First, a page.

The controversy surrounding hospital pricing resurfaced last week after the CMS released hospital charges and payments for the top 100 diagnosis-related groups. The data revealed a wide disparity between DRG payments made to different hospitals in the same regions or states. It also showed a wide disparity between submitted charges and average payments, which received much less attention.
It's the second time in recent months that the issue has made headlines in the popular press. In March, Time magazine ran a 26,000-word cover story, “Bitter pill: Why medical bills are killing us.” Writer Steven Brill focused most on the exorbitant prices that hospitals nominally charge without shedding much light on the disparity between charges and payments.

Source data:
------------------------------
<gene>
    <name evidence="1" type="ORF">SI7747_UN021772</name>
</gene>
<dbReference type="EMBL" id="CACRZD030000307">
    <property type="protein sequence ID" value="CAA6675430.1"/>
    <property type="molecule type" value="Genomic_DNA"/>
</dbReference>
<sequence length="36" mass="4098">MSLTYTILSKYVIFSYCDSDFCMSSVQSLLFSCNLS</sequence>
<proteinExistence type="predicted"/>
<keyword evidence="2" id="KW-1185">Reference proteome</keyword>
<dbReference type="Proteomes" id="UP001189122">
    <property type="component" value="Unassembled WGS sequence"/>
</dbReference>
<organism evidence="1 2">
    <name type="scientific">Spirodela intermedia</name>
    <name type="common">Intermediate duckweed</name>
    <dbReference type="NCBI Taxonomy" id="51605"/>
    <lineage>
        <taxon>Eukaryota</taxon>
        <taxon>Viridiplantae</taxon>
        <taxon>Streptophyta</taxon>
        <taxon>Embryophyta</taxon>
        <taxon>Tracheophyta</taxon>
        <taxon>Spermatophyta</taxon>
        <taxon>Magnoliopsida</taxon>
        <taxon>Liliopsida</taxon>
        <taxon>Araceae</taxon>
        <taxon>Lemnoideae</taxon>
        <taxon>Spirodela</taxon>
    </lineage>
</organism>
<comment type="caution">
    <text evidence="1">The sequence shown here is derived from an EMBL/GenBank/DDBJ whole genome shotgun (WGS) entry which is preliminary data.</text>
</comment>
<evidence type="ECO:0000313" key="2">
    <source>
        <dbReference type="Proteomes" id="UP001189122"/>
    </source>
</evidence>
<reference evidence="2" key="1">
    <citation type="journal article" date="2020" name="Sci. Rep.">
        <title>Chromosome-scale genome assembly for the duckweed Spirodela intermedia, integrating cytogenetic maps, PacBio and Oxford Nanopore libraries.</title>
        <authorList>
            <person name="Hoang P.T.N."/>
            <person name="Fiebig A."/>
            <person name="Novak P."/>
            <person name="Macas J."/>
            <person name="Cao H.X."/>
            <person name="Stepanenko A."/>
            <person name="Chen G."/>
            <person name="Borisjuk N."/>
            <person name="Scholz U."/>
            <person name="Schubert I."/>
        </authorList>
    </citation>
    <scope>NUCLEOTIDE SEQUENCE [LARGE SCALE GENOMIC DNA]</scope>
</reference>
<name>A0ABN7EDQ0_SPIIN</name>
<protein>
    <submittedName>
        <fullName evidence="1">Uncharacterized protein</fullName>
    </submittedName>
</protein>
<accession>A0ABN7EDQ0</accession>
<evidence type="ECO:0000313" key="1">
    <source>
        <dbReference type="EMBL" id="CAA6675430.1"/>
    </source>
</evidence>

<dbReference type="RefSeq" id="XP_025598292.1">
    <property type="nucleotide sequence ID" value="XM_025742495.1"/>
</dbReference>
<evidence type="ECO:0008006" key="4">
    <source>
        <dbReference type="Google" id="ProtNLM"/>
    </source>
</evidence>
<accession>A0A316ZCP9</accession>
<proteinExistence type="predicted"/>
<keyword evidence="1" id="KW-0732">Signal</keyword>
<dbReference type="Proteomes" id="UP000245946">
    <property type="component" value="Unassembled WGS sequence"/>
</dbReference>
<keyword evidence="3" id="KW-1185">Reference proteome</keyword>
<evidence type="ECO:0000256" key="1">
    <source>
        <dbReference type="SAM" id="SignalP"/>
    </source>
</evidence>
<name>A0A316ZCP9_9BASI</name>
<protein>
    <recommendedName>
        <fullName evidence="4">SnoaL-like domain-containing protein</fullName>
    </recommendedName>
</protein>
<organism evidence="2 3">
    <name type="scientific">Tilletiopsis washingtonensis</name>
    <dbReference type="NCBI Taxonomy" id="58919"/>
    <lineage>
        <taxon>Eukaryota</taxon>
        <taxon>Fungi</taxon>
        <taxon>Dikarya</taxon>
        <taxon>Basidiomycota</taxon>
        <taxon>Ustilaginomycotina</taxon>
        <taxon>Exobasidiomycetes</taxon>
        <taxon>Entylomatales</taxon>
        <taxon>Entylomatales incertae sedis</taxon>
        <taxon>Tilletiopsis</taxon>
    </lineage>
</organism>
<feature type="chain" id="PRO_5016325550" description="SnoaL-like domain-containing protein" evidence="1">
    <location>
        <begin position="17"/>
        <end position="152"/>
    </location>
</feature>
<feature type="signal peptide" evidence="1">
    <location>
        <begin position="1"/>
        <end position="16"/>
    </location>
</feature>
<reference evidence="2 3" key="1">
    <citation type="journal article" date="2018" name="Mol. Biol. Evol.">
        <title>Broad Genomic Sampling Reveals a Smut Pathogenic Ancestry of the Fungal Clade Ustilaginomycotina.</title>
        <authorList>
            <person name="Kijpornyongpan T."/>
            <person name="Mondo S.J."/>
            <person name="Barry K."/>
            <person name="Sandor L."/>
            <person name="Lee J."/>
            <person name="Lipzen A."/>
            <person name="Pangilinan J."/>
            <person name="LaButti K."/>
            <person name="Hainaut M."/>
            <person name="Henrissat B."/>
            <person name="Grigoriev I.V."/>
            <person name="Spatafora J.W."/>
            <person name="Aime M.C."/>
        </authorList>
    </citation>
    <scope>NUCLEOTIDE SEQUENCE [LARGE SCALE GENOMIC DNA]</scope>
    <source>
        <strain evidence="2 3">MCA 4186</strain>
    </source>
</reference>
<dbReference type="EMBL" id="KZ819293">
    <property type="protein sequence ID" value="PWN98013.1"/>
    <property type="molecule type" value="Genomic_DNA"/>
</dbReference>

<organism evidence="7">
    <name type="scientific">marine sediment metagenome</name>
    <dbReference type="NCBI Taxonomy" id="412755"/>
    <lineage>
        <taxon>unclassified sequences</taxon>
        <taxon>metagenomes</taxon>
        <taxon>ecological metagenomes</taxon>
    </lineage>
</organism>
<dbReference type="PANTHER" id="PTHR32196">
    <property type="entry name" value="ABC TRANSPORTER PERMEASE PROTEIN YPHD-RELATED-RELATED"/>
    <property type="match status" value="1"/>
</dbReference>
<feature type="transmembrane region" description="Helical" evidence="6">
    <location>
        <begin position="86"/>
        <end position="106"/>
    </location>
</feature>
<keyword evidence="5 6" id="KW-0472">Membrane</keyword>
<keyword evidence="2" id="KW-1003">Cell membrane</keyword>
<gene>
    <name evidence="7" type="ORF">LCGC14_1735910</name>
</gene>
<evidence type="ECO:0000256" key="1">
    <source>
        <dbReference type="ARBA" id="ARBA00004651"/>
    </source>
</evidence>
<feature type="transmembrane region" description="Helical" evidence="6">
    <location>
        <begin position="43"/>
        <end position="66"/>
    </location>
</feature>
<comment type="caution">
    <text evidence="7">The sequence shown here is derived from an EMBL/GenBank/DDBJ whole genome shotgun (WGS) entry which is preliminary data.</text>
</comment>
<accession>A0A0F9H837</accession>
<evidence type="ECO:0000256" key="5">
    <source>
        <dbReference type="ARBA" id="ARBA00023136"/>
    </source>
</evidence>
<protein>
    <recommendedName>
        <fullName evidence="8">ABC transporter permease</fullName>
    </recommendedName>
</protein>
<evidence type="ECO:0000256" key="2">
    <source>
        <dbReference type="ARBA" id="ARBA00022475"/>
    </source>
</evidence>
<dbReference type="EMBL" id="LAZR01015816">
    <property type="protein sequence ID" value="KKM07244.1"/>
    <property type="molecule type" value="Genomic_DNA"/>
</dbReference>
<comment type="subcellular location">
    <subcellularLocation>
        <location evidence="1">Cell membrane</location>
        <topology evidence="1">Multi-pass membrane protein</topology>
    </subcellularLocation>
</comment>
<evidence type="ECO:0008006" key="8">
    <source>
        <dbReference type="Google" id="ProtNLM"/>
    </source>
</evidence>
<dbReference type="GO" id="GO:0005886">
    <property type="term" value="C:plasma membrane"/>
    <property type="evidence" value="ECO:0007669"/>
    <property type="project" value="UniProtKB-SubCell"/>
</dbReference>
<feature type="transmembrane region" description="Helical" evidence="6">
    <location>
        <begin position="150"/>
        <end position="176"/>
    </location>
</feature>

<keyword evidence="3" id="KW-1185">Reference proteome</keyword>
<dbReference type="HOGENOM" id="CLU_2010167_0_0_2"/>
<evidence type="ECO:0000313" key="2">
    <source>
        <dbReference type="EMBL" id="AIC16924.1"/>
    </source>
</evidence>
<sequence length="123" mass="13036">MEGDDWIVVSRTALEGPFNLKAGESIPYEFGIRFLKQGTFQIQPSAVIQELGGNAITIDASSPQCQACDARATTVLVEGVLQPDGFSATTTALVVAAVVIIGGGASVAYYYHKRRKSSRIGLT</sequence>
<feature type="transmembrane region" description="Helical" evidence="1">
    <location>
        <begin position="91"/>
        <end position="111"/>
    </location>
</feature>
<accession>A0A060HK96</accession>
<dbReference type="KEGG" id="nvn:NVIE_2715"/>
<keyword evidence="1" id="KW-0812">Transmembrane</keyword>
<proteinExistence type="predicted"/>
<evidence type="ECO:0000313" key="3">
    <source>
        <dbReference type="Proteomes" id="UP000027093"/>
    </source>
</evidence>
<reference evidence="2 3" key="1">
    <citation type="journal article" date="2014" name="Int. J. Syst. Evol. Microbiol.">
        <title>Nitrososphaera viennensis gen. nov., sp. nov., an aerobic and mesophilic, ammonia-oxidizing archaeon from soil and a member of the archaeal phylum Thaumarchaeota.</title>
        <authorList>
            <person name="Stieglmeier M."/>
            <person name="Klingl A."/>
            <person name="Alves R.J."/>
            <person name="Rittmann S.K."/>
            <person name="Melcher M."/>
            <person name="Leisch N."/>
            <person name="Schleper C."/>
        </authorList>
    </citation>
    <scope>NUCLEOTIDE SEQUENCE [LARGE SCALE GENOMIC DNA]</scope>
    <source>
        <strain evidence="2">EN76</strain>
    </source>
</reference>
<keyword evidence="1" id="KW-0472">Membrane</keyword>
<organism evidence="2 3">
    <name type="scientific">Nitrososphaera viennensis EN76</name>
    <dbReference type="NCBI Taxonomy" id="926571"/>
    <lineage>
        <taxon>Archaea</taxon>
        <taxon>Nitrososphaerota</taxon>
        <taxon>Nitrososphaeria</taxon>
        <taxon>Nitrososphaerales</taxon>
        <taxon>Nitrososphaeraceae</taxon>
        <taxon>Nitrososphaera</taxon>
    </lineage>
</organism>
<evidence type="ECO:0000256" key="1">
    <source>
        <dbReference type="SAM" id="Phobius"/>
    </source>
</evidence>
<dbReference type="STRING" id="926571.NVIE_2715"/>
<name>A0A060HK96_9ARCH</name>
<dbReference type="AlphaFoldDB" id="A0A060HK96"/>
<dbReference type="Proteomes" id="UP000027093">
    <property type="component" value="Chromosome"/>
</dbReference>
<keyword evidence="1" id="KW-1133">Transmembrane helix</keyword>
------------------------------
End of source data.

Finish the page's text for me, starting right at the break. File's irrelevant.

Inside the industry, it's no secret that the charges hospitals send to Medicare have almost nothing to do with eventual reimbursements. The CMS pays no attention to the bills submitted to its fee-for-service program, which still covers about 75% of beneficiaries. The agency makes a preset DRG payment—usually a third or less of the submitted charges—and adjusts for factors such as the severity of the condition, whether the institution is a teaching hospital and whether it treats a disproportionate share of the uninsured.
The submitted charges also have nothing to do with what hospitals get paid from Medicaid, which is run by individual states and generally pays the lowest rates. Nor do they reflect the payments received from private insurers, which usually negotiate steep discounts from published charges based on the promise of delivering a high volume of patients from the covered lives they represent within a hospital's service territory.